Vanilla ICE: An Analysis of Defence

In nearly every Corporation deck you build in Netrunner, you will include a number of ICE. Most of the time, this number will be upwards of 12, probably in the range of 15-20.

When you couple this with an average of, say, 9 agendas, that’s around half of your deck already dedicated to particular types of cards.

Most ICE at this point in the game is very boring. It’s samey.

It’s vanilla.

I routinely reach for the same hyper-efficient pieces of ICE such as Eli 1.0, Enigma, Quandary, Wraparound, Ichi 1.0 and Archer because they do the core things well. They keep the runner out either directly, through “End the Run” subroutines, or by trashing the programs that the runner will use to break future “End the Run” subroutines.

What do you need ICE for? For keeping the runner out, for the most part. So of course people are going to use the most efficient ICE to do so if that is all that ICE can realistically be expected to do.

There are a number of ICE which don’t tend to end the run or contribute to keeping the runner out but which advance your game plan as the corp, but very few of these are playable because they are too expensive and unreliable, (with Pop-Up Window and Architect being notable exceptions).

The ‘aggressive’ ICE, usually AP-type, are usually risky to include in your deck unless they also help in keeping the runner out because so many runners can punish you for having porous servers. If you have a draw that includes only AP ICE (or Destroyers that don’t end the run), you could be punished by bleeding agenda points. Runners have so many tools to deal with damage during runs now (I’ve Had Worse, Earthrise Hotel, Feedback Filter, Deus X), that ICE like Shinobi and Cortex Lock have an even harder time being threatening even in the phase of the game where they should shine – early.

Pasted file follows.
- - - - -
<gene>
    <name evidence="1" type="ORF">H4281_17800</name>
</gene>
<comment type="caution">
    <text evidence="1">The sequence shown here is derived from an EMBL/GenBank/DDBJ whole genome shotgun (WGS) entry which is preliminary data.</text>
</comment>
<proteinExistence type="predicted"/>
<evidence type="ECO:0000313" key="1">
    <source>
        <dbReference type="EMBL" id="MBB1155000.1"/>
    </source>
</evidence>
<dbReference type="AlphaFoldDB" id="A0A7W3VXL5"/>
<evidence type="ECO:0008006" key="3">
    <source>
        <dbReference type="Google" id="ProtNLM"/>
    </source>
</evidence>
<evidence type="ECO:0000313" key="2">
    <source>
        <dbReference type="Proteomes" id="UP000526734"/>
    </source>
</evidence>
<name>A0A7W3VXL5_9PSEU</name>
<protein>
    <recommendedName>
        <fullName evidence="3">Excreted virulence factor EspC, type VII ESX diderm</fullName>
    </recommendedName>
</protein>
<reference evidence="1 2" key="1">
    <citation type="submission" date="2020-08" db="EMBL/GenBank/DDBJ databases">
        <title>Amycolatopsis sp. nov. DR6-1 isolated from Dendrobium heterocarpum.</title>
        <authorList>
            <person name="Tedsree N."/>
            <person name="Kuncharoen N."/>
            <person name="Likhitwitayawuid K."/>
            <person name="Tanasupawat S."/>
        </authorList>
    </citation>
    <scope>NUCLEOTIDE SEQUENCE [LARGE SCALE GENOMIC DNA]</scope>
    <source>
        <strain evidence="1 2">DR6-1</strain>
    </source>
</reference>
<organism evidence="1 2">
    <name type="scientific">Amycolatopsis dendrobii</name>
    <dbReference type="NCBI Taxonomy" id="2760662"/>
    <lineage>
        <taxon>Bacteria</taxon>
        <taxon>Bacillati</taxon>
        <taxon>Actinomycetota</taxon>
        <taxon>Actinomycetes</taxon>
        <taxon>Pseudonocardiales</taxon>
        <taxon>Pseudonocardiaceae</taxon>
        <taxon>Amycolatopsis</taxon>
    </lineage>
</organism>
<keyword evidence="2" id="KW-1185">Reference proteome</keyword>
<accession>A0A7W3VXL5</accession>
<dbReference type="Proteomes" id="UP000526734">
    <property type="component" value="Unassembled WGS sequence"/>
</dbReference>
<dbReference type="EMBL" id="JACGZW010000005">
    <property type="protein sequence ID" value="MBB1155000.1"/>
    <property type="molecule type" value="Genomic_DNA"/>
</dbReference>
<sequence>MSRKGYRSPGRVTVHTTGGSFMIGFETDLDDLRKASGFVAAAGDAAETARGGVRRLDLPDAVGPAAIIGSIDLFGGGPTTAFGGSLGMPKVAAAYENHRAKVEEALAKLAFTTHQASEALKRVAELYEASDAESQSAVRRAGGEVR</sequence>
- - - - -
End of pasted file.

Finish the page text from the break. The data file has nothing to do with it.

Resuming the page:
Tracer ICE has proven to have a low power level since the core set. How many people have tried to include a Shadow, a Caduceus, a Draco, a TMI, a Uroboros or a Hunter in their deck, only to find that even when they can fire their subroutines they face an uphill battle to have their ICE do anything at all?

The design philosophy around ICE should change, and I am encouraged that it will. Relying exclusively on subroutines makes ICE very vanilla and samey, and (in the most part), prevents corps from being able to extract usefulness from ICE beyond basic taxation once the runner has a Decoder, a Fracter and a Killer in play.

Below are some ideas that I think would rejuvenate Corporation play and deckbuilding.